Cole Bertrand could think of many reasons why this was unfair. For one thing, the zombies looked normal. Their skin was gray, sure, and some of them wore repair patches where it rotted and threatened to fall off; and their eye color was dulled. But the vamps were ghostly pale with eyes just a shade too pink. Their bodies were rendered thin and wiry from the virus, unlike zombies who retained their original proportions–a frustrating circumstance for the overweight zombie who found that undead fat cells had to be surgically removed while the vamp virus apparently dissolved them for nourishment.
Vamps were delicate, beautiful creatures. Normal people liked that sort of thing. The regulars and magick loved being recognized by the vamps. They followed them around and hung on everything they said and did.
But not the zombies. And not the Franks, either. The Franks were too confused most of the time and spent their nights in special classes. And the zombies, well, to put it bluntly, they were too smart to lust after shallow vamps. Zombies had brains; it was part of the zombie virus. They got real smart after being infected, and that overload of brain activity was the thing, Dr. Krenske found, that caused them to zone out, drool, and go on rampages for fresh brains. Sure, being dead didn’t help. But the Zom-be-Gon pill made them almost normal again, except for their smarts and their lack of rosy cheek color.
The vamps, wiry and sleek, ruled the school. They walked the halls three and four abreast and everybody got out of their way, even zombies. If they wanted a regular’s answers on a test, the regular gave them the answers. If they wanted his book report, they got it. If they told a joke about zombies and brains, everybody laughed–even zombies. If they stuck a note on your back that said, “zombie in recovery,” you just left it there for a while so they could have their fun. And if they wanted a regular to punch a zombie, the regular did it–regulars would do anything to get noticed by vamps. And zombies took it. The punches didn’t hurt. The jokes didn’t hurt. And zombies were too smart, and too polite, to retaliate against the sniveling wannabe regulars. They were only doing what they could to survive in Darkspur, after all. Nothing ever changed. The vamps were cool and the zombies weren’t and there was nothing Cole could do about it.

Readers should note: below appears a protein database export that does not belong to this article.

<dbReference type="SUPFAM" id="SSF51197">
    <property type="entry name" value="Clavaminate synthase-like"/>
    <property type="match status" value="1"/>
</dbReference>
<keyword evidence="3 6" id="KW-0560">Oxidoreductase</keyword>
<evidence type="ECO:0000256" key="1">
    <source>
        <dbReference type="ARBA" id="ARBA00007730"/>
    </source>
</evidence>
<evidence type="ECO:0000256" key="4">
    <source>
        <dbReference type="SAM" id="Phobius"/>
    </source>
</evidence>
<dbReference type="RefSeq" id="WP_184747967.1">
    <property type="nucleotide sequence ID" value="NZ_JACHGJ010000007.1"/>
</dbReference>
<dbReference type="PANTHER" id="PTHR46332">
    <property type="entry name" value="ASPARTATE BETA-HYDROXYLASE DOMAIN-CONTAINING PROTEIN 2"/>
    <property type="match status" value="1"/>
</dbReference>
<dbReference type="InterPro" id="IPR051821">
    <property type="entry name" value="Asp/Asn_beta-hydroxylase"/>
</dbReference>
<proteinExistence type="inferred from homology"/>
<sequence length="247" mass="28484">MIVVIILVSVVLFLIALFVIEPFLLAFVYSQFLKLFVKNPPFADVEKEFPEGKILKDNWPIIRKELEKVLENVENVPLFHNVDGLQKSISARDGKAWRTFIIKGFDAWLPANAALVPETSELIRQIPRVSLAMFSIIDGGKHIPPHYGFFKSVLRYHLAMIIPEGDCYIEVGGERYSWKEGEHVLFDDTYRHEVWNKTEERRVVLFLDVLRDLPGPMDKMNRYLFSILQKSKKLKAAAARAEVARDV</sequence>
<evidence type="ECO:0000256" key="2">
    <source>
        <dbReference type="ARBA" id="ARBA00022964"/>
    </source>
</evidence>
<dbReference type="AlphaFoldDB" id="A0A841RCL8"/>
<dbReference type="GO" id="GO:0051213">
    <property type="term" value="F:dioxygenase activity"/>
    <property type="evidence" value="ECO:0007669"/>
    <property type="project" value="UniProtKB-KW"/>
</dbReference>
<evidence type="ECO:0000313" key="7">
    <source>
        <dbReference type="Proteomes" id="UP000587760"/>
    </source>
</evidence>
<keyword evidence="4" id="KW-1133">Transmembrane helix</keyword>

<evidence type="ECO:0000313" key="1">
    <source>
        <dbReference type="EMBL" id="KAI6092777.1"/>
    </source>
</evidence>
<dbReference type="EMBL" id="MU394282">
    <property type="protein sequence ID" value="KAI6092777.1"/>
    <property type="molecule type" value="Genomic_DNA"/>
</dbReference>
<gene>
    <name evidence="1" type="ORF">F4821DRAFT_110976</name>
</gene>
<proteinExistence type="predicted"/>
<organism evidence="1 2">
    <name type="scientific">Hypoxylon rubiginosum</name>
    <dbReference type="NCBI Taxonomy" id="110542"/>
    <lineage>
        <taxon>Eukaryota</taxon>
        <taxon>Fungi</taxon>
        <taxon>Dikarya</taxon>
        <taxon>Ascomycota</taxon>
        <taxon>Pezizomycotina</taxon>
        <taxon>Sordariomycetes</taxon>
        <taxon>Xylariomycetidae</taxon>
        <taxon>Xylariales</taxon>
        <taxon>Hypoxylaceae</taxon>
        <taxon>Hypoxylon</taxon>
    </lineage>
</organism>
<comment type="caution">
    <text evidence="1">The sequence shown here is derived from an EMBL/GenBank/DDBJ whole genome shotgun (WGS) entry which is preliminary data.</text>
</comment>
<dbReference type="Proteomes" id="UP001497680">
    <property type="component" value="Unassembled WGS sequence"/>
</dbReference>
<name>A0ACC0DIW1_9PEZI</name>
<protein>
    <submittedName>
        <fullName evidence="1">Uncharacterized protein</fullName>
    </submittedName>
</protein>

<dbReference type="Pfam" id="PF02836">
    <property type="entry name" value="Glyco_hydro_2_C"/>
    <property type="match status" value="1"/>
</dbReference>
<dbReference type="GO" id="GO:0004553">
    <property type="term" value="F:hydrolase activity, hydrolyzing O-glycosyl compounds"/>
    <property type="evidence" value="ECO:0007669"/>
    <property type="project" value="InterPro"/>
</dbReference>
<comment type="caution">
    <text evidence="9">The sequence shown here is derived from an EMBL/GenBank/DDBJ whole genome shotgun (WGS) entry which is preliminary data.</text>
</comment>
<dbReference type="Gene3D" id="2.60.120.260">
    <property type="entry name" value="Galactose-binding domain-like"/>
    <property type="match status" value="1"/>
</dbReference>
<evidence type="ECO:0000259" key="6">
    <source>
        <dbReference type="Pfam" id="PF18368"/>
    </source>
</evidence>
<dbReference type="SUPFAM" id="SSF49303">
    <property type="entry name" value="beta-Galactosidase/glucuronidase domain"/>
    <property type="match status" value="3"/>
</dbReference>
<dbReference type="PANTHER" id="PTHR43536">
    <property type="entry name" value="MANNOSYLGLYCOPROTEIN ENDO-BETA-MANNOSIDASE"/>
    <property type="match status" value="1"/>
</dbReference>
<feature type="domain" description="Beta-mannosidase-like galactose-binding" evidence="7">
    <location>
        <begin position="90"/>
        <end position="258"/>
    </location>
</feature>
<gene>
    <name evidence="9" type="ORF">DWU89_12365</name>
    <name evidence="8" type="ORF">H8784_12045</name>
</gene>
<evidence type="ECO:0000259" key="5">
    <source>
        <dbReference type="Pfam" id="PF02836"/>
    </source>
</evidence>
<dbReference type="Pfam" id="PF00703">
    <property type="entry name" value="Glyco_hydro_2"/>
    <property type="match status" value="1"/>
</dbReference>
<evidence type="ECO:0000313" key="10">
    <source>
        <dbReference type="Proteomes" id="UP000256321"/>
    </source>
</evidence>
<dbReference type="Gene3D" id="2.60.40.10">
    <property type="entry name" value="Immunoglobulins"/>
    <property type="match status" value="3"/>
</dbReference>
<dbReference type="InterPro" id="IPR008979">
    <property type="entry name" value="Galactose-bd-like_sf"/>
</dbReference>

Suddenly Cole realized he was staring at her and Livia turned to look at him, her dark eyes stark against her pale skin; he jumped in his seat.
“Are you off your meds or something?” Winston said.
“Just a little jumpy, that’s all.”
Cole realized that Winston, Rachel, Isabella, and several others had joined him and Alan at the table while he was out of it. Was it Livia? Or did he need a higher dosage of Zom-be-Gon?
“I have an extra pill, if you need it.”
“You have Zom-be-Gon at school?” Stu Martin said.
Cole smiled. “Winston is obsessive compulsive. He’s got pills everywhere, just in case.”
“What if I were to forget to take my dose in the morning?” Winston said, looking over his thick-framed glasses at Cole. “I’d need a back-up, right?”
“But Winston,” Rachel said, smiling. “You would never forget your pill. You’re the most organized zombie in the world.”
“Well, you may be willing to bet on that,” Winston said. “But I’m not.”
He dug into the plastic pocket protector in his shirt pocket, pulled out a small, flat pill box and shook it.
“My back-up plan.”
“How can you not know her name?” Alan said, frowning. “She lives right across the street.”
“She’s still a vamp. Have some zombie pride, man. Stop worrying about Slade’s blood clique.”
“This isn’t idle curiosity. We have to know the enemy by name. We can’t let them get an edge over us.”
“Oh, please,” Stu said. “She’s a female. You’re interested in every female.”